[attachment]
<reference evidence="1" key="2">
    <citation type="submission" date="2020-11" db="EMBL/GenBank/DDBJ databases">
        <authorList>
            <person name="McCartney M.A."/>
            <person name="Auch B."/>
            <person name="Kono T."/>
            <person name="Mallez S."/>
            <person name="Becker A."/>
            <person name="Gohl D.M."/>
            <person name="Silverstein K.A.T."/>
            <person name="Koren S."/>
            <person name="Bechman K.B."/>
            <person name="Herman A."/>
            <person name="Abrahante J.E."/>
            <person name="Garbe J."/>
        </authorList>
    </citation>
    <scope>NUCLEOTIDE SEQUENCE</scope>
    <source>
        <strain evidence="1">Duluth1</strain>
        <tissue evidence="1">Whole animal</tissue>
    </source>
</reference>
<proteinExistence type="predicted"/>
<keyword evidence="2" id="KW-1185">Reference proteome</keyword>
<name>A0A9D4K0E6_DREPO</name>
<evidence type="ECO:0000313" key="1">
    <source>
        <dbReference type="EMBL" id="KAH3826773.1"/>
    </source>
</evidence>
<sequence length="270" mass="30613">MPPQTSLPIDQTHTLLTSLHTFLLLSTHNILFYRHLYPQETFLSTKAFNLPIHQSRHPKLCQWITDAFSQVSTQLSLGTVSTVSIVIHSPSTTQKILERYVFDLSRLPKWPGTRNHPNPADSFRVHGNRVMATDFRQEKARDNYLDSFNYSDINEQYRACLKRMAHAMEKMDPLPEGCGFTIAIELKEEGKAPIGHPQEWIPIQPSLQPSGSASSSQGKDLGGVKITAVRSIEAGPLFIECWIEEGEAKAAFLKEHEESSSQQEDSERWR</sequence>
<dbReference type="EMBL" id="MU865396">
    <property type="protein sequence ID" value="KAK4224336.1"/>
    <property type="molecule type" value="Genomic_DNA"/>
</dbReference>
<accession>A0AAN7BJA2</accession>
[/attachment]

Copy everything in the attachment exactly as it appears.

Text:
<reference evidence="1" key="2">
    <citation type="submission" date="2020-11" db="EMBL/GenBank/DDBJ databases">
        <authorList>
            <person name="McCartney M.A."/>
            <person name="Auch B."/>
            <person name="Kono T."/>
            <person name="Mallez S."/>
            <person name="Becker A."/>
            <person name="Gohl D.M."/>
            <person name="Silverstein K.A.T."/>
            <person name="Koren S."/>
            <person name="Bechman K.B."/>
            <person name="Herman A."/>
            <person name="Abrahante J.E."/>
            <person name="Garbe J."/>
        </authorList>
    </citation>
    <scope>NUCLEOTIDE SEQUENCE</scope>
    <source>
        <strain evidence="1">Duluth1</strain>
        <tissue evidence="1">Whole animal</tissue>
    </source>
</reference>
<proteinExistence type="predicted"/>
<keyword evidence="2" id="KW-1185">Reference proteome</keyword>
<name>A0A9D4K0E6_DREPO</name>
<evidence type="ECO:0000313" key="1">
    <source>
        <dbReference type="EMBL" id="KAH3826773.1"/>
    </source>
</evidence>
<sequence length="270" mass="30613">MPPQTSLPIDQTHTLLTSLHTFLLLSTHNILFYRHLYPQETFLSTKAFNLPIHQSRHPKLCQWITDAFSQVSTQLSLGTVSTVSIVIHSPSTTQKILERYVFDLSRLPKWPGTRNHPNPADSFRVHGNRVMATDFRQEKARDNYLDSFNYSDINEQYRACLKRMAHAMEKMDPLPEGCGFTIAIELKEEGKAPIGHPQEWIPIQPSLQPSGSASSSQGKDLGGVKITAVRSIEAGPLFIECWIEEGEAKAAFLKEHEESSSQQEDSERWR</sequence>
<dbReference type="EMBL" id="MU865396">
    <property type="protein sequence ID" value="KAK4224336.1"/>
    <property type="molecule type" value="Genomic_DNA"/>
</dbReference>
<accession>A0AAN7BJA2</accession>